New IFLA Publication: Navigating Copyright for Libraries
08 September 2022
The International Federation of Library Associations and Institutions (IFLA) is proud to announce the open access publication of Navigating Copyright for Libraries – Purpose and Scope, edited by Jessica Coates, National Library Australia; Victoria Owen, University of Toronto, Canada; and Susan Reilly, Irish Research Electronic Library, Ireland.
Navigating Copyright for Libraries is available for free, open access download from the IFLA Repository and the de Gruyter website thanks to support from IFLA’s Professional Council (previously the Professional Committee), and is also available from the de Gruyter website to order in print.
The 20-chapter volume is intended as a resource for library professionals around the world as a reference, a tool for learning, and as a way of catching up on key processes and developments.
Information is a critical resource for personal, economic and social development. Libraries and archives are the primary equitable access point to information for individuals and communities with much of the information protected by copyright or licence terms.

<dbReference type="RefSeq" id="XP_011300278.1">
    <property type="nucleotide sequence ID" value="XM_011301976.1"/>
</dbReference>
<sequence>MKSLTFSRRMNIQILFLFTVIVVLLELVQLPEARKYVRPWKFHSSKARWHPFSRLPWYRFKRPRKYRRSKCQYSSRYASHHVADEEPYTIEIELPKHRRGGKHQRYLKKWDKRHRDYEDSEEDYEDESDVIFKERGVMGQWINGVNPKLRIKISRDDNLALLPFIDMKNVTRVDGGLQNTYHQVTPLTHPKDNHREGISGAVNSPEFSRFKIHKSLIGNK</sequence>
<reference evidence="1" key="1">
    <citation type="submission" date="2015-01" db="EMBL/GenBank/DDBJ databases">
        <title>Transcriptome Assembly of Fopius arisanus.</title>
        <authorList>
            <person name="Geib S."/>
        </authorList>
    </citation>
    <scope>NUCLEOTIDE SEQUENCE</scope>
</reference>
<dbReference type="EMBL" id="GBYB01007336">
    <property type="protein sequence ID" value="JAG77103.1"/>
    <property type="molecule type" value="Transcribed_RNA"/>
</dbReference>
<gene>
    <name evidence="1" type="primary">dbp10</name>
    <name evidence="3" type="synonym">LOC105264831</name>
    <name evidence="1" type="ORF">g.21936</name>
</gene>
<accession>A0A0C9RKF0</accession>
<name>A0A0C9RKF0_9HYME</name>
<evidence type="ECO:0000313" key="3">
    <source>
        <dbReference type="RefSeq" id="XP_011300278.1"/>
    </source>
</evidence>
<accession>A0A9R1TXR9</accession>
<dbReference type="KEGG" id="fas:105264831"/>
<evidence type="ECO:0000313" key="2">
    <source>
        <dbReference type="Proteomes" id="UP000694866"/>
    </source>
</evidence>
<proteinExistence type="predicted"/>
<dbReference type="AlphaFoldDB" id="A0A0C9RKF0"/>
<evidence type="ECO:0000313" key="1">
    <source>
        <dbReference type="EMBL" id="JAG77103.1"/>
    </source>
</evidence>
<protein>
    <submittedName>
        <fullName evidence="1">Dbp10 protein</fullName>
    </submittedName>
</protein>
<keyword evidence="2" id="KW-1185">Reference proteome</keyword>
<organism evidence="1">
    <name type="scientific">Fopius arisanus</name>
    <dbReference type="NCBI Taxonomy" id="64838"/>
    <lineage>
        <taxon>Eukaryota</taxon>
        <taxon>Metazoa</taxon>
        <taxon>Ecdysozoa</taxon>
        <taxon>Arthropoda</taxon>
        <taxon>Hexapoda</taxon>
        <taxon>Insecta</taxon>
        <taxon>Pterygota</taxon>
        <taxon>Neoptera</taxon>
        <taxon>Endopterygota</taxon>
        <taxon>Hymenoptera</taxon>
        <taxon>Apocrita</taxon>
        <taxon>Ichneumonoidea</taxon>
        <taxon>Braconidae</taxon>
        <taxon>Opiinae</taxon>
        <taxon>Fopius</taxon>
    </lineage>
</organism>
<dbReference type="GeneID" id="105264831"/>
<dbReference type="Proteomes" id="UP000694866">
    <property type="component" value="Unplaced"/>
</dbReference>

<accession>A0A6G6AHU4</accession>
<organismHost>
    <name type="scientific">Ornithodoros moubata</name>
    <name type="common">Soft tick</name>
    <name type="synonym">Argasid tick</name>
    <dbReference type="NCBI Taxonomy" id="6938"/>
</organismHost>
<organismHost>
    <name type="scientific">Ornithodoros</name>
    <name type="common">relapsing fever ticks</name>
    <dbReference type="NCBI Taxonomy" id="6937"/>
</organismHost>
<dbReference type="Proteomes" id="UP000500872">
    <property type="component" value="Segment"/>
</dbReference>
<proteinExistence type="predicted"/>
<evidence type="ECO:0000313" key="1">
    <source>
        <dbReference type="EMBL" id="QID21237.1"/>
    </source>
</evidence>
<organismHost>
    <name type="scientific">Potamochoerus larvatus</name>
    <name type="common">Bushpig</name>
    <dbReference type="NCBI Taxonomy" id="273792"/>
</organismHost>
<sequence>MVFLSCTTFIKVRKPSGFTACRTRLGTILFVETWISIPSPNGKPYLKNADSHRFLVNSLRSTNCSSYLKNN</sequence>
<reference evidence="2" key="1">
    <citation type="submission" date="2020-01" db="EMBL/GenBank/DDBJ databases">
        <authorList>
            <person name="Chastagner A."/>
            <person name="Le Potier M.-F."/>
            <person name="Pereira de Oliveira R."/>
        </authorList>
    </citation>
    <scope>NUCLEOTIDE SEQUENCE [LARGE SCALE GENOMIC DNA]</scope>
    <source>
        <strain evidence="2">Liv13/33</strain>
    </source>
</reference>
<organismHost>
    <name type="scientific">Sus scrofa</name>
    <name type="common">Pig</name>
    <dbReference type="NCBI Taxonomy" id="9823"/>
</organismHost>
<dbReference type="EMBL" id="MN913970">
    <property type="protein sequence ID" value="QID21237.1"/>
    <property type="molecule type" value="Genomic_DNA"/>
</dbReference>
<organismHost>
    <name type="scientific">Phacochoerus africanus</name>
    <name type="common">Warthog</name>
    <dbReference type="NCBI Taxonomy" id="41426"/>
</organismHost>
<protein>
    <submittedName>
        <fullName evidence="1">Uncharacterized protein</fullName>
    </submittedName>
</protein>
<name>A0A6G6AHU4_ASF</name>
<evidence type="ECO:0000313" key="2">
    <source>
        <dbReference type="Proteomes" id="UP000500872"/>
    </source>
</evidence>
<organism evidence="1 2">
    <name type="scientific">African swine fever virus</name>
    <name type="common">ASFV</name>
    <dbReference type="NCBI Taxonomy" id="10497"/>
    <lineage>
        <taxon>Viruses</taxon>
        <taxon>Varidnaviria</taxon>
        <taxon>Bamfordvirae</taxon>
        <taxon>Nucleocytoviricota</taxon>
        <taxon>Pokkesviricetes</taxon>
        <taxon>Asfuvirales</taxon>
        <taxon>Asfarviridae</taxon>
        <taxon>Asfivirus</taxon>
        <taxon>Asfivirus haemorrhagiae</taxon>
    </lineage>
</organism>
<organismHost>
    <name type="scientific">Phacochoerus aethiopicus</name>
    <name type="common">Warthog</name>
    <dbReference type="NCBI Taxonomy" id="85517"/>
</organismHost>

In this complex legal environment, librarians and information professionals operate at the fulcrum of copyright, balancing ensuring understanding of and compliance with copyright legislation and with enabling access to knowledge in the pursuit of research, education and innovation.
This book, produced on behalf of the IFLA Advisory Committee on Copyright and other Legal Matters (CLM), provides basic and advanced information about copyright, outlines limitations and exceptions, discusses communicating with users and highlights emerging copyright issues. The chapters note the significance of the topic; describe salient points of the law and legal concepts; present selected comparisons of approaches around the world; highlight opportunities for reform and advocacy; and help libraries and librarians find their way through the copyright maze.
The book’s contents are divided into four parts covering copyright basics; user rights and the public interest; international developments: the case for library engagement; and emerging issues in copyright.